According to a study conducted by Forbes, 62 percent of millennials say that if a brand engages with them on social networks, they are more likely to become a loyal customer.

PERSONALIZATION & EASY ACCESS. According to Inc., personalization is one of the top marketing trends that will shape how marketers interact with consumers in 2020. As automation, artificial intelligence and virtual reality all continue to grow and are paramount parts of any successful marketing plan, it’s important to note that consumers still value real interaction.

Growing up in the digital age, millennials are able to spot and easily tell the difference between authentic interactions versus automated ones. According to a study conducted by Forbes, 62 percent of millennials say that if a brand engages with them on social networks, they are more likely to become a loyal customer. With this information in mind, prioritize marketing outreach and content that is relatable and genuine.

Millennials are the first generation to grow up completely submersed in the internet — with social media, smart phones and search engines always at their fingertips. Because of this, they expect faster response times. According to PPMA, millennials see their pest control service as more reliable if they are up to date on technology and appear “plugged in.” Ensuring your business has a presence on prominent social media channels and is reachable through various means of communication such as email or text messaging is key to keeping connected with this tech-dependent group.

Creating a Facebook Business page for your company and linking it to a Twitter account allows for a steady stream of uniform content to reach your followers. Millennials turn to social media and the internet more than other generations, so having an active online presence will help ensure millennials get the timely response and service they are so used to.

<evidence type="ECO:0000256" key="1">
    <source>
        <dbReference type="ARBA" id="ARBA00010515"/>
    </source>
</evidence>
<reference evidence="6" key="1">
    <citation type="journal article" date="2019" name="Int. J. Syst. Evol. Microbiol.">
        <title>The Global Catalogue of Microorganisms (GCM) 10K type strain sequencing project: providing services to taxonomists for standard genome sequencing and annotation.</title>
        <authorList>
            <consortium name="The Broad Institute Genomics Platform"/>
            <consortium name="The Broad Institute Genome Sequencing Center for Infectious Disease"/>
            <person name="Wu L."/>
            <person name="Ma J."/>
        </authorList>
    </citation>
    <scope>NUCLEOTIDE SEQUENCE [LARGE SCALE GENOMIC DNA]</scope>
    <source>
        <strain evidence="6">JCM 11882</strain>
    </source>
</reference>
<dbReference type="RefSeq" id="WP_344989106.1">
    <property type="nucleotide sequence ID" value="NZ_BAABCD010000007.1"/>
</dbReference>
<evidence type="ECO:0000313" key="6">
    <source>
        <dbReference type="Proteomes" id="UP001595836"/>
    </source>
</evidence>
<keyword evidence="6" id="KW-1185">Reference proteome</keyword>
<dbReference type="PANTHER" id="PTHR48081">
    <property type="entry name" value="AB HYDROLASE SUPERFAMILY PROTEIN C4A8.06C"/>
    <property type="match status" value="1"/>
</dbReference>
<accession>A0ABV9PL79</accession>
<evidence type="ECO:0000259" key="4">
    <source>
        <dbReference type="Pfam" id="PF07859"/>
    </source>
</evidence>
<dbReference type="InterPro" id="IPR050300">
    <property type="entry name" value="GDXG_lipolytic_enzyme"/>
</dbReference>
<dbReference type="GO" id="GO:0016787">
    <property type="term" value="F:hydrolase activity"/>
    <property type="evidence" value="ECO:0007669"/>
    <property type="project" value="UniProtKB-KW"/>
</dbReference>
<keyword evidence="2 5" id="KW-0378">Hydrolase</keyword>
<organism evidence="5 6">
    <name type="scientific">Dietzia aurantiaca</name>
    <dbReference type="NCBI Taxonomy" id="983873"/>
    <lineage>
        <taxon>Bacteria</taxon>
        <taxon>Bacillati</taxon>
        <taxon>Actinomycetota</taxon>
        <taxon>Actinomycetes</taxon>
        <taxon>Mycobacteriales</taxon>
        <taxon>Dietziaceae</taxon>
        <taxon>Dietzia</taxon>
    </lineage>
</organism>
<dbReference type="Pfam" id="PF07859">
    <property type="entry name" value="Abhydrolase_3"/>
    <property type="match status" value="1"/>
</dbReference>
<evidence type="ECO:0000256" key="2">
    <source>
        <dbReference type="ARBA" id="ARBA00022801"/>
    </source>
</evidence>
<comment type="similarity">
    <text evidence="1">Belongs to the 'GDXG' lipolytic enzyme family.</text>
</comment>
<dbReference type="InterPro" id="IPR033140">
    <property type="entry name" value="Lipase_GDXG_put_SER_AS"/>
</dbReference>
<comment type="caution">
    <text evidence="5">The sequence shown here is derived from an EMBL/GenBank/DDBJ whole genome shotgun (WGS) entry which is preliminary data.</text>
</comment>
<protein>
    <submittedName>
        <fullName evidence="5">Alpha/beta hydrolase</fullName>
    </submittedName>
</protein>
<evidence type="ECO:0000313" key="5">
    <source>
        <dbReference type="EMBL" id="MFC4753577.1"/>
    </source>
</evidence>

ALL LIFE STAGES. Although millennials are grouped together for having similar interests, values and behaviors, they are also a generation that spans many different stages in life. Therefore, they are not easy to simplify and make generalizations about. According to Forbes, millennials are the most diverse generation to have ever existed, as you can find them in every social class and every industry. They can consist of everyone from unemployed college grads to middle class professionals. Because of these varying degrees of what it means to be a millennial, it’s important that marketers understand not everyone in this generation is the same and will therefore value different aspects of your services. Whether they’re a recent college grad living in their first apartment, a new homeowner or have been living in their home for years and are growing their families, something they all have in common is that they need quality professional pest control services.

PPMA found that 70 percent of millennials utilize pest control services on a regular basis, and they are most likely out of all generations to call a professional before attempting to implement a DIY method to save time and ensure it’s done correctly. With these findings in mind, positioning your company’s services to millennials buying their first home or renting their first apartment is a great way to acquire new and reliable customers that will continue to call you for their pest management needs in the future.

The millennial generation is a key target audience for a successful marketing plan for any business, including your pest management business. This generation outspends all others and is also the largest, making them one you cannot overlook. By forging and maintaining relationships, personalizing your campaign and being easily accessible, and supporting millennials throughout all of their life stages, you can ensure your company’s marketing efforts are successfully reaching this powerful generation.

Cindy Mannes is executive director of the Professional Pest Management Alliance and vice president of public affairs for the National Pest Management Association. She can be reached at For more about PPMA, visit